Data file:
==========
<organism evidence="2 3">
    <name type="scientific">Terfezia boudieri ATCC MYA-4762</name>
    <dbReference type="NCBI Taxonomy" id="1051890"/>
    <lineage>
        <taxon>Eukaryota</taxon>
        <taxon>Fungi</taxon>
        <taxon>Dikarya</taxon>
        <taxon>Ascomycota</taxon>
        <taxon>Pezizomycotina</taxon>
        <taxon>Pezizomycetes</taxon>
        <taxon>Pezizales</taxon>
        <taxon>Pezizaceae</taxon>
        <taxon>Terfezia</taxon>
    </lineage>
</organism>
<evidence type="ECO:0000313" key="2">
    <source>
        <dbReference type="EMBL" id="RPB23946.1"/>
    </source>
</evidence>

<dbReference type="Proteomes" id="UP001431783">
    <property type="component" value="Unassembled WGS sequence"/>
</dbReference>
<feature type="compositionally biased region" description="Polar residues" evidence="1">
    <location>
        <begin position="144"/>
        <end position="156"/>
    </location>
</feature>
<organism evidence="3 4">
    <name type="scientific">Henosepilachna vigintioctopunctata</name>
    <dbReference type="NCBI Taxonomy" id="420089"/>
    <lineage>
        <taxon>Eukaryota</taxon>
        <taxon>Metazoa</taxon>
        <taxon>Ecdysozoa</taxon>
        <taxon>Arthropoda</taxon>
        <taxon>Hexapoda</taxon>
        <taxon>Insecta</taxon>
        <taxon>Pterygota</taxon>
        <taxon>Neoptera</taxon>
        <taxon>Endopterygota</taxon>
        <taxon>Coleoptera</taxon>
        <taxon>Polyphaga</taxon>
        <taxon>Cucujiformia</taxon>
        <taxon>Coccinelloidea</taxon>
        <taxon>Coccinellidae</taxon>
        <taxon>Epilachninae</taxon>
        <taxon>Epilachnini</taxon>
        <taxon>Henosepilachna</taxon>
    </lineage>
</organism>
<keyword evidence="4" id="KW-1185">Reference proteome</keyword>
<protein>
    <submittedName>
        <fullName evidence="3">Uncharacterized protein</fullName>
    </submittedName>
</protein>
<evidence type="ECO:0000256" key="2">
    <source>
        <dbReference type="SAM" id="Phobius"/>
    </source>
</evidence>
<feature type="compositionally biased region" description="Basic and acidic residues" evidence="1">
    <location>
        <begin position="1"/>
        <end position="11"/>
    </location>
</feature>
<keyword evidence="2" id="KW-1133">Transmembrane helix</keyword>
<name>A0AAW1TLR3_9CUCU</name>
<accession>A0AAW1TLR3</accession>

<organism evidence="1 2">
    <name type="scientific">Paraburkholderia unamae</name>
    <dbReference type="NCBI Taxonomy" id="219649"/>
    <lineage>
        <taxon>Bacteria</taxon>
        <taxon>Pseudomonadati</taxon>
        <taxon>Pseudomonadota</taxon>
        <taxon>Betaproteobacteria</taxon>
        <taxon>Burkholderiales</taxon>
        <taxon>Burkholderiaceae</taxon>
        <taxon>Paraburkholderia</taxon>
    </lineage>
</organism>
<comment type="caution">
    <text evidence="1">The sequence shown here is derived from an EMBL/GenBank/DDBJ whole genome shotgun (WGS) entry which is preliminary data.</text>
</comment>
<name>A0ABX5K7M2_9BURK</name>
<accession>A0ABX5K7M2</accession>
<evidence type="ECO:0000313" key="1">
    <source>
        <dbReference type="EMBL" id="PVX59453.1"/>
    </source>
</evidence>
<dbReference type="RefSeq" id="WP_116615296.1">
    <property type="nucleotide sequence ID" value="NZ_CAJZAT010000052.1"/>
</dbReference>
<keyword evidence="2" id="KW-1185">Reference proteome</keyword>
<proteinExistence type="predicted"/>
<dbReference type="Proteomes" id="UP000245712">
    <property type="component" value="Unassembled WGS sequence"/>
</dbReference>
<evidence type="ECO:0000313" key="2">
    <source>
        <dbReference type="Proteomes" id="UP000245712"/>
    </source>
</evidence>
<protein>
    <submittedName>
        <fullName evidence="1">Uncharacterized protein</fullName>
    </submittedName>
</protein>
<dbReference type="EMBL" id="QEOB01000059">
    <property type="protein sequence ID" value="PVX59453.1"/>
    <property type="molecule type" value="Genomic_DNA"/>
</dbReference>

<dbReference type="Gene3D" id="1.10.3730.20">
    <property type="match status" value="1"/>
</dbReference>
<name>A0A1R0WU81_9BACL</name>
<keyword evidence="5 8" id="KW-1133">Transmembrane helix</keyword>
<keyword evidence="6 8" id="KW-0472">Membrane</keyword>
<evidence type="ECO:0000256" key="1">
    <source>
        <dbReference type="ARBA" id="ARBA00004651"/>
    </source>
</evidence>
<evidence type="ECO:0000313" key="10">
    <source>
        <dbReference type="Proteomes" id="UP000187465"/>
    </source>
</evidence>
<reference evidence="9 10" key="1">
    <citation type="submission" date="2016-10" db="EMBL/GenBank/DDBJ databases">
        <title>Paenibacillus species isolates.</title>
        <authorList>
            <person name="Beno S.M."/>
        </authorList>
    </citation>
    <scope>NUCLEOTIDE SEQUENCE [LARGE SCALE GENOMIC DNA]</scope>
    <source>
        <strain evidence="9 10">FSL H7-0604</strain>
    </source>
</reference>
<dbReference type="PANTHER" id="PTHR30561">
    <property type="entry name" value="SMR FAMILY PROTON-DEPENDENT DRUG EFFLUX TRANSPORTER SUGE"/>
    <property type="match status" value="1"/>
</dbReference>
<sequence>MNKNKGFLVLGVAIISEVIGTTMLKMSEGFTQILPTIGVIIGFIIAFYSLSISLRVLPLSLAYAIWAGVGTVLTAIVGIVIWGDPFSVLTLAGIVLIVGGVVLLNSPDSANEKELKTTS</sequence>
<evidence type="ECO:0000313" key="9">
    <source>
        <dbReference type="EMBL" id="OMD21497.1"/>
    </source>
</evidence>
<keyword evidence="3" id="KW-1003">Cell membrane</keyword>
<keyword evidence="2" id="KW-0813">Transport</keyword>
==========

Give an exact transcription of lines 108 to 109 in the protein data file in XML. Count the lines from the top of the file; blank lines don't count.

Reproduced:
</evidence>
<protein>